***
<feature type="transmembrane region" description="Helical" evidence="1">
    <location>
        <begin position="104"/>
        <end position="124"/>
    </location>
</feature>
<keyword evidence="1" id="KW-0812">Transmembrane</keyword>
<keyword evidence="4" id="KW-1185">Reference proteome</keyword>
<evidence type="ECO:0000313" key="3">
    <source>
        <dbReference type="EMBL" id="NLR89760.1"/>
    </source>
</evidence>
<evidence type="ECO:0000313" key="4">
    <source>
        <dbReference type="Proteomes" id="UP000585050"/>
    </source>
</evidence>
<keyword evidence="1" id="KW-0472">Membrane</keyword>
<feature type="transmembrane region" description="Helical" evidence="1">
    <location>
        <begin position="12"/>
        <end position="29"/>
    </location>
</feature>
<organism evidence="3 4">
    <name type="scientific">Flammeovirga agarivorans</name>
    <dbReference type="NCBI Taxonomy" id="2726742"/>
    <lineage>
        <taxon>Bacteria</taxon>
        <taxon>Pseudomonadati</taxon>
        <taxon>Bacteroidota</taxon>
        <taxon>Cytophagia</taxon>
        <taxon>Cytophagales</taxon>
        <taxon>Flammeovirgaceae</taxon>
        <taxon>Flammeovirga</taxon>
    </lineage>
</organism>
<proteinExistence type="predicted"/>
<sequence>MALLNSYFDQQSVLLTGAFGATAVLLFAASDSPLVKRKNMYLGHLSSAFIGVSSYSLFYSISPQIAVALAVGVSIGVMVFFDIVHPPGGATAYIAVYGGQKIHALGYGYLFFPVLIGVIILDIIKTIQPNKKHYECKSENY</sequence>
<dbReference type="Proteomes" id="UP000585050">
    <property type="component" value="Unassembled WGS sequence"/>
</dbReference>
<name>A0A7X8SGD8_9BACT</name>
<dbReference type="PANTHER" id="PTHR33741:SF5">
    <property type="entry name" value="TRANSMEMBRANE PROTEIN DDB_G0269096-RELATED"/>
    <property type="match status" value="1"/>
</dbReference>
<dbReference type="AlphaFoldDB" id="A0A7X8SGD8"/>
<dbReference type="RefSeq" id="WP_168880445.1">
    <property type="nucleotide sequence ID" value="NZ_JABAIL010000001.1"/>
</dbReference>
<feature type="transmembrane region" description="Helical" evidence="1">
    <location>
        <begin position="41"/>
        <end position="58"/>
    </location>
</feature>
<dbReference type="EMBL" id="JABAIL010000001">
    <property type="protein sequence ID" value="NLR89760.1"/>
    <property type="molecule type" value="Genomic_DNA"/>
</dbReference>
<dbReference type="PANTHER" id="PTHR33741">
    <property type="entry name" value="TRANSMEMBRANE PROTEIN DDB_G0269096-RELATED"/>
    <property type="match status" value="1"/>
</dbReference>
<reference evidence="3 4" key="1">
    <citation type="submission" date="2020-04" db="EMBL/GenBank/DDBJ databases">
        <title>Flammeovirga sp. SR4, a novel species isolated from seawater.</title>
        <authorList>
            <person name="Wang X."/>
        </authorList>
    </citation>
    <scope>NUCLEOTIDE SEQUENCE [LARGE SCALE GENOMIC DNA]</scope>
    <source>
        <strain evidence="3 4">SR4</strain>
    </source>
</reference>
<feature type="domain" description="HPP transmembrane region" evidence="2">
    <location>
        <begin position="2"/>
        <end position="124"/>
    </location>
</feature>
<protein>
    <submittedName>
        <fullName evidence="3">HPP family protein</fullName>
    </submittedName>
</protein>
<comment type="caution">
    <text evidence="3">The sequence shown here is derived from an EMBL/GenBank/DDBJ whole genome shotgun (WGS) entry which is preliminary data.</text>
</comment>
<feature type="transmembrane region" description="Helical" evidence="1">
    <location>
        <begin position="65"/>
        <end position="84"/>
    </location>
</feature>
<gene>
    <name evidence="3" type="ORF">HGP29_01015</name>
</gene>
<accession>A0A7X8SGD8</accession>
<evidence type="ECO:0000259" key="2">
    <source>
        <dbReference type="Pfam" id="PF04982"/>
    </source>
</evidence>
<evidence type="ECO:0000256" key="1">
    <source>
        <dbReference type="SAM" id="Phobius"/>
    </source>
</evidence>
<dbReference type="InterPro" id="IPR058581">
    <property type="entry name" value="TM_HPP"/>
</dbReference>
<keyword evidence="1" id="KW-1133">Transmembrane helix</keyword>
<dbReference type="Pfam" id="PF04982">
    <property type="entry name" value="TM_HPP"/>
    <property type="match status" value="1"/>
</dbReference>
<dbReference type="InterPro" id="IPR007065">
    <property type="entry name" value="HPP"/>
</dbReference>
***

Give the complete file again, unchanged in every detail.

<feature type="transmembrane region" description="Helical" evidence="1">
    <location>
        <begin position="104"/>
        <end position="124"/>
    </location>
</feature>
<keyword evidence="1" id="KW-0812">Transmembrane</keyword>
<keyword evidence="4" id="KW-1185">Reference proteome</keyword>
<evidence type="ECO:0000313" key="3">
    <source>
        <dbReference type="EMBL" id="NLR89760.1"/>
    </source>
</evidence>
<evidence type="ECO:0000313" key="4">
    <source>
        <dbReference type="Proteomes" id="UP000585050"/>
    </source>
</evidence>
<keyword evidence="1" id="KW-0472">Membrane</keyword>
<feature type="transmembrane region" description="Helical" evidence="1">
    <location>
        <begin position="12"/>
        <end position="29"/>
    </location>
</feature>
<organism evidence="3 4">
    <name type="scientific">Flammeovirga agarivorans</name>
    <dbReference type="NCBI Taxonomy" id="2726742"/>
    <lineage>
        <taxon>Bacteria</taxon>
        <taxon>Pseudomonadati</taxon>
        <taxon>Bacteroidota</taxon>
        <taxon>Cytophagia</taxon>
        <taxon>Cytophagales</taxon>
        <taxon>Flammeovirgaceae</taxon>
        <taxon>Flammeovirga</taxon>
    </lineage>
</organism>
<proteinExistence type="predicted"/>
<sequence>MALLNSYFDQQSVLLTGAFGATAVLLFAASDSPLVKRKNMYLGHLSSAFIGVSSYSLFYSISPQIAVALAVGVSIGVMVFFDIVHPPGGATAYIAVYGGQKIHALGYGYLFFPVLIGVIILDIIKTIQPNKKHYECKSENY</sequence>
<dbReference type="Proteomes" id="UP000585050">
    <property type="component" value="Unassembled WGS sequence"/>
</dbReference>
<name>A0A7X8SGD8_9BACT</name>
<dbReference type="PANTHER" id="PTHR33741:SF5">
    <property type="entry name" value="TRANSMEMBRANE PROTEIN DDB_G0269096-RELATED"/>
    <property type="match status" value="1"/>
</dbReference>
<dbReference type="AlphaFoldDB" id="A0A7X8SGD8"/>
<dbReference type="RefSeq" id="WP_168880445.1">
    <property type="nucleotide sequence ID" value="NZ_JABAIL010000001.1"/>
</dbReference>
<feature type="transmembrane region" description="Helical" evidence="1">
    <location>
        <begin position="41"/>
        <end position="58"/>
    </location>
</feature>
<dbReference type="EMBL" id="JABAIL010000001">
    <property type="protein sequence ID" value="NLR89760.1"/>
    <property type="molecule type" value="Genomic_DNA"/>
</dbReference>
<dbReference type="PANTHER" id="PTHR33741">
    <property type="entry name" value="TRANSMEMBRANE PROTEIN DDB_G0269096-RELATED"/>
    <property type="match status" value="1"/>
</dbReference>
<reference evidence="3 4" key="1">
    <citation type="submission" date="2020-04" db="EMBL/GenBank/DDBJ databases">
        <title>Flammeovirga sp. SR4, a novel species isolated from seawater.</title>
        <authorList>
            <person name="Wang X."/>
        </authorList>
    </citation>
    <scope>NUCLEOTIDE SEQUENCE [LARGE SCALE GENOMIC DNA]</scope>
    <source>
        <strain evidence="3 4">SR4</strain>
    </source>
</reference>
<feature type="domain" description="HPP transmembrane region" evidence="2">
    <location>
        <begin position="2"/>
        <end position="124"/>
    </location>
</feature>
<protein>
    <submittedName>
        <fullName evidence="3">HPP family protein</fullName>
    </submittedName>
</protein>
<comment type="caution">
    <text evidence="3">The sequence shown here is derived from an EMBL/GenBank/DDBJ whole genome shotgun (WGS) entry which is preliminary data.</text>
</comment>
<feature type="transmembrane region" description="Helical" evidence="1">
    <location>
        <begin position="65"/>
        <end position="84"/>
    </location>
</feature>
<gene>
    <name evidence="3" type="ORF">HGP29_01015</name>
</gene>
<accession>A0A7X8SGD8</accession>
<evidence type="ECO:0000259" key="2">
    <source>
        <dbReference type="Pfam" id="PF04982"/>
    </source>
</evidence>
<evidence type="ECO:0000256" key="1">
    <source>
        <dbReference type="SAM" id="Phobius"/>
    </source>
</evidence>
<dbReference type="InterPro" id="IPR058581">
    <property type="entry name" value="TM_HPP"/>
</dbReference>
<keyword evidence="1" id="KW-1133">Transmembrane helix</keyword>
<dbReference type="Pfam" id="PF04982">
    <property type="entry name" value="TM_HPP"/>
    <property type="match status" value="1"/>
</dbReference>
<dbReference type="InterPro" id="IPR007065">
    <property type="entry name" value="HPP"/>
</dbReference>